• Time to spill the SaaS — Software-as-a-Service (SaaS) is fundamentally changing the economics of how enterprise software gets sold, and while Salesforce.com is credited with starting the revolution, it’s now pervasive through many other sectors of enterprise software. Scott Bolick, George Gilbert and Rahul Sood of Tech Strategy Partners have authored an excellent article on the new economics of selling software and the influence of SaaS. Their article is a must-read for anyone interested in pushing beyond the cursory fact that SaaS has completely changed the size and scope of software deals, and has put sales VPs in control of how software gets delivered to their organizations so they can attain their goals.

    SaaS is so pervasive in CRM, and, for that matter, in customer-facing applications, that your current vendors need to at least have an alliance strategy in place, if not a roadmap specific to this platform. Some readers may counter with the fact they may never move to SaaS. Yet its undeniable that the majority of new business is coming from this platform today, and, in that fact, is a new perspective to view your vendor: as an investor and not just a customer. Put it this way, if you are investing your maintenance dollars in this vendor, and their future included SaaS, there’s a better chance of their ability to grow. Conversely, if there’s nothing on the horizon for capitalizing on the major shift in how companies are buying CRM applications, that’s cause for concern. Think like an investor and not like a customer on this point.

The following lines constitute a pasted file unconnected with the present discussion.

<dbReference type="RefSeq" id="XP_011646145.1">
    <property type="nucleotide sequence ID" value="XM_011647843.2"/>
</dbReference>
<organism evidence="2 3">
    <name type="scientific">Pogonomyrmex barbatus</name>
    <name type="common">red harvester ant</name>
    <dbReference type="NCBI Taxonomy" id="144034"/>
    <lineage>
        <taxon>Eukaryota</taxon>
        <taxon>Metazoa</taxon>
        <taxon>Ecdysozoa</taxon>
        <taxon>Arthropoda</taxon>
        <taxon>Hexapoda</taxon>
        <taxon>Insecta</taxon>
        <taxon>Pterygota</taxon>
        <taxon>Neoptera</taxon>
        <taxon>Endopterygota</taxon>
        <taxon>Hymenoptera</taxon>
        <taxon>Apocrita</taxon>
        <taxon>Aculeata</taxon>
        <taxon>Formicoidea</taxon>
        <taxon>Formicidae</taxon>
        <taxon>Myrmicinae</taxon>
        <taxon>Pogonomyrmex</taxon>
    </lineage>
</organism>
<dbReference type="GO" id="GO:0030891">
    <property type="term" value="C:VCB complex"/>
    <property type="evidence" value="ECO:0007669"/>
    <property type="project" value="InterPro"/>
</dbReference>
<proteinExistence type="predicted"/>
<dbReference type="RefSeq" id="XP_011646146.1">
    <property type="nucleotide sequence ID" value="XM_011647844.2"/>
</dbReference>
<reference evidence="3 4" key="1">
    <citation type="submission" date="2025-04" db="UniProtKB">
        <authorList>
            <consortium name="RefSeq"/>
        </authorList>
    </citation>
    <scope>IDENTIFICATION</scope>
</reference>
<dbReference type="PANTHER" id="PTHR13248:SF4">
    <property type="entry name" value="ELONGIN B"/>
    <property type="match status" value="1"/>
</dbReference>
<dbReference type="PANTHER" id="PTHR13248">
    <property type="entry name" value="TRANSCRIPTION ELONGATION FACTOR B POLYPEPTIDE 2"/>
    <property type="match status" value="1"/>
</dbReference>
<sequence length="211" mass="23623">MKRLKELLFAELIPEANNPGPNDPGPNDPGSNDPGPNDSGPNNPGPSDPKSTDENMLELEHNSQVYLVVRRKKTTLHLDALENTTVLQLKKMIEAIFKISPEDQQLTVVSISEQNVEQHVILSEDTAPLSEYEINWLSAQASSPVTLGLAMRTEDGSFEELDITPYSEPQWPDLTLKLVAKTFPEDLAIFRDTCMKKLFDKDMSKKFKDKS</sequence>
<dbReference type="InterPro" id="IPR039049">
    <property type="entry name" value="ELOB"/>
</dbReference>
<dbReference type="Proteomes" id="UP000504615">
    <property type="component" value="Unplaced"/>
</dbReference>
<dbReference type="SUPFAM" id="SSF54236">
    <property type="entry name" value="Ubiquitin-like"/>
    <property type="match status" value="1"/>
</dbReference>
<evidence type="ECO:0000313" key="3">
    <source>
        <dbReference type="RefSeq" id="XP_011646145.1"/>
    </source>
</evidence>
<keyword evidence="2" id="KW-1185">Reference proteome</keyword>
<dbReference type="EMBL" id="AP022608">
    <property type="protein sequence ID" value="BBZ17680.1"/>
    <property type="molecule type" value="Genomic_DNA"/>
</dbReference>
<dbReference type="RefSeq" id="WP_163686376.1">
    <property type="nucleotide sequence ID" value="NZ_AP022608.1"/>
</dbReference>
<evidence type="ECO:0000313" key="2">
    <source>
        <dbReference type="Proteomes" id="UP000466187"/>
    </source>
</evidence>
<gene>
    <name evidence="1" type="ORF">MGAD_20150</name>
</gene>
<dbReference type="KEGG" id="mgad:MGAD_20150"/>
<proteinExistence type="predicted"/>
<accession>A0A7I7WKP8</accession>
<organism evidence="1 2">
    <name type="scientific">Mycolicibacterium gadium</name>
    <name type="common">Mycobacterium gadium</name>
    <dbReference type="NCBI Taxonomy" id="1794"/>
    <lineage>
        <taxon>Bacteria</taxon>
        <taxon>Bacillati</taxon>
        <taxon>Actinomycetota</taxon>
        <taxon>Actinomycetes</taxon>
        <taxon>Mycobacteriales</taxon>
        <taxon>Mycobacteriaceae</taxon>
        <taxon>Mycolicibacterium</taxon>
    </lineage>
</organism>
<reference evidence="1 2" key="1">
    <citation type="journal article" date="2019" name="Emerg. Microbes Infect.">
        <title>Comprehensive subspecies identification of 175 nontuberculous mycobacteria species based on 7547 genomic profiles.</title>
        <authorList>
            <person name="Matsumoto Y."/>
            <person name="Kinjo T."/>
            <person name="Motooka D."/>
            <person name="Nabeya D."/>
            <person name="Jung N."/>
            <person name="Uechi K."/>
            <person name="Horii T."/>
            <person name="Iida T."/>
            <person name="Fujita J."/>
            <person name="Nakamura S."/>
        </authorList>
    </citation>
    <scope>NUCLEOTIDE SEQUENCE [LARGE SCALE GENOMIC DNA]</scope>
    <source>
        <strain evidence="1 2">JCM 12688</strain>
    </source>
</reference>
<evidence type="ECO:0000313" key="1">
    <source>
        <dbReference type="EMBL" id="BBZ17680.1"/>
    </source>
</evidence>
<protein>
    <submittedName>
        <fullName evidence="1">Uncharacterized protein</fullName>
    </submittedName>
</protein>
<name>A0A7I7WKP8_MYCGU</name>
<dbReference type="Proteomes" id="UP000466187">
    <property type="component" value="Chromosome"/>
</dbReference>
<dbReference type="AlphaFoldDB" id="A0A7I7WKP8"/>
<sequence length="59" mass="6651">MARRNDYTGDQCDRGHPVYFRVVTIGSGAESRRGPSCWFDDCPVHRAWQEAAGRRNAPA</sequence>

Bottom line: Completing a viability assessment of your CRM vendors now can save you the time of having to potentially replace them in the future.

Louis Columbus, a CRM Buyer columnist, is a former senior analyst with AMR Research. He has worked with enterprise clients on defining solutions to their channel management, order management and service lifecycle management strategies. Mr. Columbus also teaches graduate-level international business and marketing courses at Webster-Loyola Marymount University and University of California, Irvine. He is the author of fifteen books on technology and two books on analyst relations. His book, Getting Results from your Analyst Relations Strategies, can be downloaded for free.

1 Comment

  • I work for a fast growing CRM vendor and I think you make some great points in the article. There is, however, on point that I take exception to…You mention that the number of sales reps that you have can be a sign of the viability of the company (i.e. more reps equals more turnover). While this may often be the case, the flipside of this is that as companies experience rapid growth, sales territories shrink and additional reps (not replacements) are hired. This can cause an almost continuous tweaking of territories causing many customers to have several reps over the course of a year as a direct result of the company’s success.